lanvin autumn/winter 14 menswear
Alber Elbaz and Lucas Ossendrijver weren’t kidding around when they dreamt up the amazingly versatile Lanvin collection they showed in Paris on Sunday morning. After the show, Alber told i-D just why.
Lanvin autumn/winter 14
The collection was very comprehensive.
The new modern man of today, is he multi-faceted or one? In the past there used to be one thing. Today, every day he has a different me. It's about giving the people the freedom to choose. That's the thing.
There was so much beautiful detailing, it was hard to keep up.
We live in a world of reality shows, and we need to see everything and to know everything. And maybe we also changed the reading of the show. We gave more time for people just to watch and maybe to dream.
Does this reflect the world we live in?
We live with digital, we buy in digital. I don't have a computer. I don't even have an email address. But I think there's always that need to be what you are, so it's more of a positive thing, I think, than negative.
How did you approach the garments?
The whole idea here is maybe a mix between gabardine and nylon. Maybe a geeky suit with acid coloured sneakers. Maybe it's this kind of erased face. When we saw it first it looked so African, but when we looked at all the faces I said, 'This is what the new world is doing: erase the people's faces.' And that's what I was talking about with regards to watching the show. It's not one look, it's not one guy, it's not one sort of casting, but it's an individual.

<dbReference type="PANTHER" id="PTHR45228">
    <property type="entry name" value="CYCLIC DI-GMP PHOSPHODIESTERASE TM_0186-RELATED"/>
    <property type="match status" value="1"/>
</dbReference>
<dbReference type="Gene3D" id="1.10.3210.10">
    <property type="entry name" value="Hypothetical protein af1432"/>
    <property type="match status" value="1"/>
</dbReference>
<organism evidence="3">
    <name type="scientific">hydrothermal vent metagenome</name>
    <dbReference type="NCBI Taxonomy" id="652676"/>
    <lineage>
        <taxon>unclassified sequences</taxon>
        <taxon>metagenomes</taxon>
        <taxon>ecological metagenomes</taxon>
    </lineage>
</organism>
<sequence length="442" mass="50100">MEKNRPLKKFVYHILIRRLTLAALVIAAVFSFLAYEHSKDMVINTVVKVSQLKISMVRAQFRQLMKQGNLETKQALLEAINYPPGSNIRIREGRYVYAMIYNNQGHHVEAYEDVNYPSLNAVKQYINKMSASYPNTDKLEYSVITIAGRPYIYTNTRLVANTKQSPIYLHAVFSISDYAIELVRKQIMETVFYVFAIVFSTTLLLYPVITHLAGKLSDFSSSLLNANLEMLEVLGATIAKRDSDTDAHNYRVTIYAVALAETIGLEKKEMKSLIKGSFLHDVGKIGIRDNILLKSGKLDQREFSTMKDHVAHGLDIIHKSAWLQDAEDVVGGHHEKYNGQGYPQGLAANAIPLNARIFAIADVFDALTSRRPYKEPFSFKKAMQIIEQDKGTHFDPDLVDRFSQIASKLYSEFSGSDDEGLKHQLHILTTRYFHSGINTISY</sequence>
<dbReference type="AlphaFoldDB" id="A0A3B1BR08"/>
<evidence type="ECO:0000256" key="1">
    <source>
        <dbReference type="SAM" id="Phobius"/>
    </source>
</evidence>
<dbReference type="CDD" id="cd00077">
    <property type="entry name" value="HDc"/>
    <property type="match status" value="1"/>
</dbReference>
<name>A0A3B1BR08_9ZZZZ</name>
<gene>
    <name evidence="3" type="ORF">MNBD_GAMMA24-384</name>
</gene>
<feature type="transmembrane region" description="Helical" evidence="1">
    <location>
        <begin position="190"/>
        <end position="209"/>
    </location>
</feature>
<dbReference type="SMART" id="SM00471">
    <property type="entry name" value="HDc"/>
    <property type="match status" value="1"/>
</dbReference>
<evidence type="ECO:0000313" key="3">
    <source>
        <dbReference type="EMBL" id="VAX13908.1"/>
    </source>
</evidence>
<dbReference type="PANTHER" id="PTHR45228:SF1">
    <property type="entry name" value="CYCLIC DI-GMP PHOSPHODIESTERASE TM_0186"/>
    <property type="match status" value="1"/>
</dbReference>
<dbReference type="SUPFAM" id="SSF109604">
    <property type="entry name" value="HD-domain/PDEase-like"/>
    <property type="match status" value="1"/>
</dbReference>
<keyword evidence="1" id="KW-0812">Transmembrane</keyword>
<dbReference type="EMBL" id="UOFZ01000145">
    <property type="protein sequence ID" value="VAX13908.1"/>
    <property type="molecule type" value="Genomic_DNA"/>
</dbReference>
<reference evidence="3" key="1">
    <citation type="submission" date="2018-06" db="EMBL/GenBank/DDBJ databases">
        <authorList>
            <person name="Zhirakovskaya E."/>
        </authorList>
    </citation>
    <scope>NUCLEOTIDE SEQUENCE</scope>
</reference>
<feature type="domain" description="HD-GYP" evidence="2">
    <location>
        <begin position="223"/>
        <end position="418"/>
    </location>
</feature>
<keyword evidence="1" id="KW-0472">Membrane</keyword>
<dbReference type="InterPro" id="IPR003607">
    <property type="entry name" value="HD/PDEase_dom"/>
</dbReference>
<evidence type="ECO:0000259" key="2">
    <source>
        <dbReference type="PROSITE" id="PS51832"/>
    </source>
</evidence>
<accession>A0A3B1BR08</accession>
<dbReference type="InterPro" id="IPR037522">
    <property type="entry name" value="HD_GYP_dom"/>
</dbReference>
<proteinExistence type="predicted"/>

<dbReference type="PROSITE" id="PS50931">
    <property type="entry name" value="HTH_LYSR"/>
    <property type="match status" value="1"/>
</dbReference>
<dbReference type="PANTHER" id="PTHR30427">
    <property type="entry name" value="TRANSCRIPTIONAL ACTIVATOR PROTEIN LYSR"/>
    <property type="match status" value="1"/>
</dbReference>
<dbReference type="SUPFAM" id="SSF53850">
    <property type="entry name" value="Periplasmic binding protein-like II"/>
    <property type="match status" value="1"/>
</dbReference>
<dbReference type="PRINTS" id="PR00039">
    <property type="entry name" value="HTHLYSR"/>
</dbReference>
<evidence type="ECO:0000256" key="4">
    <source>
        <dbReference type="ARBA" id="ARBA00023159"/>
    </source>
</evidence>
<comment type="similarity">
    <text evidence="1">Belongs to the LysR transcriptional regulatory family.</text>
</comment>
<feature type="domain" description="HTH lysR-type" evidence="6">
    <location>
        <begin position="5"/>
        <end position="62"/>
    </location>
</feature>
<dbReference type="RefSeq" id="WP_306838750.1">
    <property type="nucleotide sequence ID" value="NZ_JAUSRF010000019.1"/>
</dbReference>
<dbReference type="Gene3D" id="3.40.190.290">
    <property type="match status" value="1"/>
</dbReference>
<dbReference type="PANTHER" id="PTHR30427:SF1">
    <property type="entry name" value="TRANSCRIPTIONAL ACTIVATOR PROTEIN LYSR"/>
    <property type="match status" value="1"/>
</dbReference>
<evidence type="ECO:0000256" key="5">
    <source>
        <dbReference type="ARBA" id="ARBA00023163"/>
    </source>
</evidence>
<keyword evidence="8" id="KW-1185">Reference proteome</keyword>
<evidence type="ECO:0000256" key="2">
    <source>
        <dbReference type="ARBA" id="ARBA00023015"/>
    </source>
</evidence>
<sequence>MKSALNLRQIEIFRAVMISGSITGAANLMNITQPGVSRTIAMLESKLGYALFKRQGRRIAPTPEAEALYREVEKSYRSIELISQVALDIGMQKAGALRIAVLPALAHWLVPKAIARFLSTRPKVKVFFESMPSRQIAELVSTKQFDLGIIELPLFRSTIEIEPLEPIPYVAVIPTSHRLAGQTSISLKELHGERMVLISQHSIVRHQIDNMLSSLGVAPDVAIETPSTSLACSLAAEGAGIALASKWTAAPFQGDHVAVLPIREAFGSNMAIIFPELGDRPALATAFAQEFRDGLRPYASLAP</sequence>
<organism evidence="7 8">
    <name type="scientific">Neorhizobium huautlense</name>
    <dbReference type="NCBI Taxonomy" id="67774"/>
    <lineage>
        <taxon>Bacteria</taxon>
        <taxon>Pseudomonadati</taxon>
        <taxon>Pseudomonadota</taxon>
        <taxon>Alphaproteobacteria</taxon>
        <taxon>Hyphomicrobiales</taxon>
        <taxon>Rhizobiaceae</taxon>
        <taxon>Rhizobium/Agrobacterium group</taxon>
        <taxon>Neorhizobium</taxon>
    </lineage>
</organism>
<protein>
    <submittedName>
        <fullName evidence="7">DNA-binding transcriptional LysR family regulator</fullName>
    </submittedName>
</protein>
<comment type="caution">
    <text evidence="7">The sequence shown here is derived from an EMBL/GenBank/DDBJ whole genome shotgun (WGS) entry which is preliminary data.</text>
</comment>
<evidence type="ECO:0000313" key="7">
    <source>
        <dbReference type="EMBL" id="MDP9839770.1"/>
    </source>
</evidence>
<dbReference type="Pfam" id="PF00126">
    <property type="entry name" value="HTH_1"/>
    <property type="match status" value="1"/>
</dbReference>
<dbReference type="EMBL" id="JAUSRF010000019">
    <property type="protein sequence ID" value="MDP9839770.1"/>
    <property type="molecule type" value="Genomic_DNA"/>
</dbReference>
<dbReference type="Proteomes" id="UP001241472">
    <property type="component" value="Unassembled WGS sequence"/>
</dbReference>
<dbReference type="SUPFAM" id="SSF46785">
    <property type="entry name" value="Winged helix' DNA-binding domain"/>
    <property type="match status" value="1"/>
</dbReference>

Some would say an 'erased face' isn't a good thing?
Everything has to be so politically correct. We have to be so right about everything. And God forbid if we are in the wrong place or said the wrong thing to someone. We can lose our job.
What's your message with this collection?
We go with freedom, individuality, with total authenticity to the people, and it's a lot of things that we're going on. There are a lot of prints, a lot of cuts, and a lot of different fabrics and a lot of silhouettes and a lot of colours. And how do you put all of it together? It's about the chemistry between the linear and the round. It's not the bland.
Text Anders Christian Madsen
Photography Mitchell Sams